‘Secret Life of Bees’: Seeing what all the buzz is about
“The Secret Life of Bees” by Sue Monk Kidd
Before joining the staff at Neighbors Bookstore, it had been a while since anyone had given me a solid book recommendation. But, it seemed like just about everyone and their mother/sister/daughter who came into the store had read and enjoyed “The Secret Life of Bees,” the moving first novel from author Sue Monk Kidd. Being recently uprooted from the California Central Valley and missing my family (along with the miles of orchards and bee-boxes along Highway 99) I decided to pick up a copy.
Generally, this type of book would not appeal to me. I’ve always been more interested in bizarre, quirky tales by authors such as Chuck Palahniuk, Kurt Vonnegut or Stephen King. But with so many glowing endorsements, I had to see what the fuss was all about. I was definitely not disappointed.
The main character, 14-year-old Lily Owens, has hazy memories of the day she lost her mother in a terrible shooting accident that left her in the care of her harsh, abusive father, whom she calls T. Ray, “because ‘Daddy’ never fit him.” Not knowing how to raise a 4-year-old daughter and preoccupied with the running of his peach orchard, T. Ray enlists the help of Rosaleen, a strong-willed African American woman who acts as a housekeeper/cook/stand-in mother to young Lilly. When Rosaleen decides she would like to register to vote and is chided by the three biggest racists in town, her reaction to their taunts lands her in the hospital and facing jail time.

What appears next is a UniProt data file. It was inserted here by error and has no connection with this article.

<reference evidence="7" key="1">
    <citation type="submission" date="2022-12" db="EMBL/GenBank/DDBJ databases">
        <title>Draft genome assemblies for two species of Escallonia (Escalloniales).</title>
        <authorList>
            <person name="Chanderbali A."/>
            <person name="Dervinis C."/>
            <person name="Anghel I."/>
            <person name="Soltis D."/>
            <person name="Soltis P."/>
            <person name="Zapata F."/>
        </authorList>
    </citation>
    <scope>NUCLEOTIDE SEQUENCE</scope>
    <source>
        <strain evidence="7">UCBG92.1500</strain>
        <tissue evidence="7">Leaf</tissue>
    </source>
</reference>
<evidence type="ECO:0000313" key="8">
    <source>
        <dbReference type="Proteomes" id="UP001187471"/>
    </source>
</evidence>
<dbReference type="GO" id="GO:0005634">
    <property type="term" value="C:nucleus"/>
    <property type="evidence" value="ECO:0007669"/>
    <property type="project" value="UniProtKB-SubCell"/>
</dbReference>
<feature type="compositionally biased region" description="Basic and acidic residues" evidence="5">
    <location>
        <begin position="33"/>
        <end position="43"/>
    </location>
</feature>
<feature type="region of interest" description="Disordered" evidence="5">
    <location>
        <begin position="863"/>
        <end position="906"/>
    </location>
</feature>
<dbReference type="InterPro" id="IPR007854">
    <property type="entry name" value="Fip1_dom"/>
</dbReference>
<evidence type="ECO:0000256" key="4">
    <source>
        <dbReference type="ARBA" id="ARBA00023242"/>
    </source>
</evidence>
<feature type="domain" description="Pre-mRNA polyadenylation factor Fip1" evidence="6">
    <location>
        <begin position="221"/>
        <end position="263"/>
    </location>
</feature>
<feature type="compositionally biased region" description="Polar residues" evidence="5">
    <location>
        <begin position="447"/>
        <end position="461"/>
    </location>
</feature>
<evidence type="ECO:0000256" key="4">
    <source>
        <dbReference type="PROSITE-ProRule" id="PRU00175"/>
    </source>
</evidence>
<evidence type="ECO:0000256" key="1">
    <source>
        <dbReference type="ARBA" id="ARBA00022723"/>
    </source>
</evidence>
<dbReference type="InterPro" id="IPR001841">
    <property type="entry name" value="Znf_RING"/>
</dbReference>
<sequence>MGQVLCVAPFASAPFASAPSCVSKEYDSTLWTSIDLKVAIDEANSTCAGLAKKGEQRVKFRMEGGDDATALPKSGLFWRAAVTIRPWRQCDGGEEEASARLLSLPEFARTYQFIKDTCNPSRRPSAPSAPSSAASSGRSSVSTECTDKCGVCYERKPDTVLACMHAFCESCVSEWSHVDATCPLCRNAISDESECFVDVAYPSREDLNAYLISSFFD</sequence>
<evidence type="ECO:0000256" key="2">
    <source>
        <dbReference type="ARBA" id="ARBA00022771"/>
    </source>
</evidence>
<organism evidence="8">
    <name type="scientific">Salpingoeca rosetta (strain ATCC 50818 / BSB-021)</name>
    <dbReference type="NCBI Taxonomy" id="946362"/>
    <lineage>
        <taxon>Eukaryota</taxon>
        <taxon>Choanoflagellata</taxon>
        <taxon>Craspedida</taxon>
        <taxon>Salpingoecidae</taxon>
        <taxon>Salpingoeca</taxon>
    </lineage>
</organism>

“The Secret Life of Bees” is set in South Carolina during the summer of 1964, the year of the Civil Rights Act and intensifying racial tensions. Lily, wanting to save Rosaleen and unlock the secrets of her mother’s past, sneaks her out of the hospital and heads toward Tiburon, where she believes her mother may have lived at one time. There, the two are taken in by the eccentric Boatwright sisters, three African-American beekeepers who have their own brand of religion relating to their ancestors, honey and the divine sisterhood of women.
As time passes and Lily begins to uncover more clues about the mother she never knew, she must also contend with her own inner turmoil. She must come to terms with racist thoughts she never realized she had; feelings of guilt, anger and abandonment relating to her mother; and heartache over her forbidden emotions toward Zach, the young black man whom she works with out in the hives. When Zach is wrongly arrested after an altercation with some white men in town, tragedy follows and the women must help each other to rise above their sorrows.
Sue Monk Kidd has established herself as a fresh voice in modern literature. Part Southern gothic, past coming-of-age tale, part study of the relationships between women, “The Secret Life of Bees” is sure to be handed down from mothers to daughters for generations to come. A film adaptation is currently in development with Dakota Fanning set to star as Lily.
– Lydia Chagolla is a sales associate at Neighbors Bookstore.
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